The Language of Language

A Personal Story of Learning Another Tongue

Wednesday, September 08, 2010 - 04:03 PM

The blues are blue and when you get the blues you feel blue but listening to Blind Lemon

Jefferson does not immediately inspire a trip to the Cote ‘d’Azur. The ideas of blue for English speakers, for American English speakers, for French and Spanish speakers are certainly all different.

But what about the color blue? Is the blue sky over Nice and Barcelona the same color as the smoky azure in some Southside Chicago blues bar?

It’s impossible to know what happens inside the brain in this way but thinking about how brains are changed by the languages their owners speak. Got me thinking about how isolated I’ve always felt as a mono-lingual English speaking American who has a smattering of Latin, German and Spanish lying dormant inside his skull.

Dreaming of 10 living languages in my brain felt like some brainiac sci-fi experience. I would yearn for this as much as an antigravity belt or some more traditional enhancement. What would that feel like I would ask myself?

I remember reading long ago that memory dealt with language in very special ways. That in the beginning a new language was stored in memory like a dictionary that needed to be assembled. Talking this way was slow and gave you a headache. At a certain point though the words and rules migrated from this static dictionary memory into a living memory connected to the rest of your brain. In this way you would begin to compose thoughts in the language rather than decode them from one word list to another. How would this work? As someone who agonized over German language labs in high school this sounded like some kind of miracle. I wondered what it would feel like and assumed because I was too dense in the language department I would just never know.

As a reporter traveling around the world and working in the Middle East years later, I saw first-hand how people of different cultures interacted in this polyglot of half knowledge and incomplete vocabularies in languages not native. People used words like they were grabbing tools banging around in a box. The screwdriver is a chisel? Sure. Use that wrench as a hammer? Sure. Words were a means to an end and suddenly I was in the game with my primitive Hebrew and Arabic.

In trying to use my limited vocabulary to be understood, I immediately discovered the first truth about language and memory. Every new word I learned was dumped into my brain in the same place all the dead words from years in German class were still stored, dumped in with the French words even the Latin. I would grab a word and try to form a sentence and suddenly the German word for what I wanted to say popped up, or the French word.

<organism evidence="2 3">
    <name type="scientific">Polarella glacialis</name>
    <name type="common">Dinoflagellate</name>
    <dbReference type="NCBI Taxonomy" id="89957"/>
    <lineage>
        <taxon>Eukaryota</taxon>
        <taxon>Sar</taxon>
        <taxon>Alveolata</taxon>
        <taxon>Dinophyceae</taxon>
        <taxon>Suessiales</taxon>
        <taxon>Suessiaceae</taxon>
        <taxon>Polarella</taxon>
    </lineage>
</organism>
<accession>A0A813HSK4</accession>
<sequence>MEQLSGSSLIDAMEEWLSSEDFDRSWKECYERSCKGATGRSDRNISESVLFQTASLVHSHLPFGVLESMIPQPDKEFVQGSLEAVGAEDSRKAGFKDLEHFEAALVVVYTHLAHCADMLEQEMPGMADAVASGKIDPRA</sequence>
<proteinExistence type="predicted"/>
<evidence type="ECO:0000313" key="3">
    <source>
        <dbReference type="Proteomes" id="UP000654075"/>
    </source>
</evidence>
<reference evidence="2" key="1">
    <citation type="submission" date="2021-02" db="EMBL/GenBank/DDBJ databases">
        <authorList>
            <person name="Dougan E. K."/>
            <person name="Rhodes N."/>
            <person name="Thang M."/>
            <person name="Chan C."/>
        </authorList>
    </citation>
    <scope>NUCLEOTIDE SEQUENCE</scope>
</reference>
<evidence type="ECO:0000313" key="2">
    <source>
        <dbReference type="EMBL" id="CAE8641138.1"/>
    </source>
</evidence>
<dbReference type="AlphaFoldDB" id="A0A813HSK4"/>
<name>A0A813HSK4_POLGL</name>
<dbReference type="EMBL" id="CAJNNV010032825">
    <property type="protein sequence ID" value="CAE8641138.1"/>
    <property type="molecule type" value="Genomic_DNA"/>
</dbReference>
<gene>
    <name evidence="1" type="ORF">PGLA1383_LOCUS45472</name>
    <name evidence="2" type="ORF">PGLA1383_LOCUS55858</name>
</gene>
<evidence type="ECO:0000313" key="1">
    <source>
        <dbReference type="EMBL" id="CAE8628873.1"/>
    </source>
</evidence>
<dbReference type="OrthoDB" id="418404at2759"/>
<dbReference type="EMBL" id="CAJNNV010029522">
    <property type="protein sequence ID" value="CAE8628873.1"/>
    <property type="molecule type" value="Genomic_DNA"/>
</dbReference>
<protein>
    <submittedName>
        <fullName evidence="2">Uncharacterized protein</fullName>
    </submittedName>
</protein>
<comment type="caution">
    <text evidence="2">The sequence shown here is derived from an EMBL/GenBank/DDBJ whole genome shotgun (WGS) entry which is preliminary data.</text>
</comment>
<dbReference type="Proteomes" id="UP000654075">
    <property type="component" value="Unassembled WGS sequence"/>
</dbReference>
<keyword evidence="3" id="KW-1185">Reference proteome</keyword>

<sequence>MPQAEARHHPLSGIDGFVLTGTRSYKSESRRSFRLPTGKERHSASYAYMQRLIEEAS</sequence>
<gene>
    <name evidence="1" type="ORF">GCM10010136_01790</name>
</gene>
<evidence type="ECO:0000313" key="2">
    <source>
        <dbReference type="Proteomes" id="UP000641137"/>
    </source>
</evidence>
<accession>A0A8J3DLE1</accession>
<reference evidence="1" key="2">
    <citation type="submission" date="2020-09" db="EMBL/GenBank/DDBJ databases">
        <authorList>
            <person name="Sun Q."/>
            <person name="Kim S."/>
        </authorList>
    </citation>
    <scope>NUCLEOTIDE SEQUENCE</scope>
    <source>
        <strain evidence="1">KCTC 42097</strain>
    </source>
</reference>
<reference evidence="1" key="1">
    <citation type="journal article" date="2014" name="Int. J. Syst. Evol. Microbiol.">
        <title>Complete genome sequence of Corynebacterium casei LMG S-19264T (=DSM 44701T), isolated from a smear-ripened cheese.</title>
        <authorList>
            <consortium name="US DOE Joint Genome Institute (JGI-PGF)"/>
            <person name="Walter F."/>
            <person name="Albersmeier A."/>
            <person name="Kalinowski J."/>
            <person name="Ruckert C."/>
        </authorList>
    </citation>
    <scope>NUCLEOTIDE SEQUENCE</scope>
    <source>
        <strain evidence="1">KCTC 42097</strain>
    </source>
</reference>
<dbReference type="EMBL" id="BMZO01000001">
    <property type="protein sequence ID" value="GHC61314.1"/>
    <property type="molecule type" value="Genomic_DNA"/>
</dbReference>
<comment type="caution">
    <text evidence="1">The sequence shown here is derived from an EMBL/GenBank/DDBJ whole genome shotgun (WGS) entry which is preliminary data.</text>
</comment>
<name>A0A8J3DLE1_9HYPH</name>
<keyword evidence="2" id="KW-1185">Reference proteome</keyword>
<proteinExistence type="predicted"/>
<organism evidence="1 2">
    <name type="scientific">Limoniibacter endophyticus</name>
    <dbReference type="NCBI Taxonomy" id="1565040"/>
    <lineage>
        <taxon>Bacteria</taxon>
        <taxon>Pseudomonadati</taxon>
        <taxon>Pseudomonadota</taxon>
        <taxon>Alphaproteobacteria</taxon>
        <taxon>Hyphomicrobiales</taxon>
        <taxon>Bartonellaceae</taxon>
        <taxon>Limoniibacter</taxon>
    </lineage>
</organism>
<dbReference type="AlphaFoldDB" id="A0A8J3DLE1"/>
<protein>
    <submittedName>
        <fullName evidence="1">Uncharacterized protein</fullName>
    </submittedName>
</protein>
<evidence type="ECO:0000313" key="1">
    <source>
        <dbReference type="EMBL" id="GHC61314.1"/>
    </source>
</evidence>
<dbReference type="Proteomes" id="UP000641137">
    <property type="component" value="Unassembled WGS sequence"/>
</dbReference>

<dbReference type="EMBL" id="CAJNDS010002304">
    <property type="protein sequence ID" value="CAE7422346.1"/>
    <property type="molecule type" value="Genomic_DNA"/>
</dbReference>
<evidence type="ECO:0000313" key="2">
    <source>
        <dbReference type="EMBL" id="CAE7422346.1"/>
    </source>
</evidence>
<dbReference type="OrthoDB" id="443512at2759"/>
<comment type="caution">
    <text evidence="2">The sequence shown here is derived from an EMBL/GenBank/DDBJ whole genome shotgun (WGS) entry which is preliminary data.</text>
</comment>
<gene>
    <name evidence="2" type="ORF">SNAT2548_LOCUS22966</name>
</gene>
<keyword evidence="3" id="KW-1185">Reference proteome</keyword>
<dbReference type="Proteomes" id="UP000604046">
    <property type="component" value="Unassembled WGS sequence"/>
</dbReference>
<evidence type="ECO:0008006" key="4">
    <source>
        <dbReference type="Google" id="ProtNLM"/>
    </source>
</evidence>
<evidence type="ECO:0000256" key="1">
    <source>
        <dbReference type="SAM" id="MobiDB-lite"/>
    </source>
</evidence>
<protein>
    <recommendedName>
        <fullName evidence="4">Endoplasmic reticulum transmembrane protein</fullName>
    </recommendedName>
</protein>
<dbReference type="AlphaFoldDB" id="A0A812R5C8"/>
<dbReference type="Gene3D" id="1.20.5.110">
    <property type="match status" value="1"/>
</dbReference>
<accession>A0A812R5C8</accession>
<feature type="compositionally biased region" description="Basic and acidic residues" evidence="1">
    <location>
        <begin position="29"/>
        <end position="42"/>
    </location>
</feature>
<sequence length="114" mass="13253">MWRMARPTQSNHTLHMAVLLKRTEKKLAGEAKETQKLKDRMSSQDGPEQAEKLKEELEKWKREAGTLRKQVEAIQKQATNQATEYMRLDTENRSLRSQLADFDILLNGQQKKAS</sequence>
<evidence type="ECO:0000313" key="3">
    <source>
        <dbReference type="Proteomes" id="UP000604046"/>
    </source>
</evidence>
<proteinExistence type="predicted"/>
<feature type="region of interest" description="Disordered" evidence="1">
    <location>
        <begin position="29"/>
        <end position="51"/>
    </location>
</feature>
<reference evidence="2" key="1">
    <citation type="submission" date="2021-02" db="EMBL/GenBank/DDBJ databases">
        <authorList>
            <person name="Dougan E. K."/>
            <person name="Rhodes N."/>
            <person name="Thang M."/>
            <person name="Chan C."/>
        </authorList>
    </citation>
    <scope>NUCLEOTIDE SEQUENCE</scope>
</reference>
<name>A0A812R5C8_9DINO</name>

This hodge-podge of all the dead languages there in a useless pile in my brain made it harder to communicate than in a game of charades. The most surprising thing of all was how well this still seemed to work even when speaking badly. There was considerable forgiveness for making language mistakes as long as you weren’t in France where The French would switch to English in an instant if they got the smallest sense that you were struggling.

How much of a non-native language you knew, how fluent you were said volumes about you and not all of it favorable. I learned a gigantic lesson about this in Israel where I befriended a Norwegian UN worker who was completely fluent in Arabic. I clumsily asked directions. He recited poetry from memory in a perfect accent like some mysterious Bedouin patriarch from the Hejaz. He loved Arabic culture and history and his dream was to live in the Middle East like T.E. Lawrence. He didn’t last long. No Palestinian would talk to him. They assumed that his fluency was the result of training by the Israeli Shin Bet secret police. “He is a spook,” my Arab friends would say to me. “You speak Arabic that well, it’s only from being Israeli spy or maybe C.I.A,” they would say to me in broken English. My broken Arabic was a compliment to them. They said it was nice I was taking the effort to learn.

But, learn too well and poof “spy.” As a fluent eager beaver spook I would lose all my friends as quickly as I could name the 10 Arabic verb forms. My diplomat friend left the Arab world heartbroken, chased out by his own fluency.

I studied my Hebrew and Arabic as hard as I could, being a crazy news reporter. The rest of the time I was immersed in trying to be understood and understand what was being said to me in the course of covering the news.

Then one day it happened — I formed a thought in Arabic that did not originate in English. It flowed out smoothly without any coding delays or odd German and French orphan words attached. It was exhilarating. A few days later I woke up from a dream all in Hebrew. Again, it was exciting. My brain had brought my new languages in from the cold. It changed how I looked at the world although I couldn’t say if it changed my actual brain. It made me a better reporter to be able to communicate even imperfectly in Arabic and Hebrew.

I wasn’t any kind of an insider in Israel and the Arab world. I just had a seat with a much better view. Blues from the Mississippi delta in America was still blue. I had a new shade: azraq (in Arabic). It described the intense blue in the hot skies over the ancient walled city of Jericho. Come to think of it there might actually be a blues song about that. You may have heard it: “Walls Come a Tumbling Down.”

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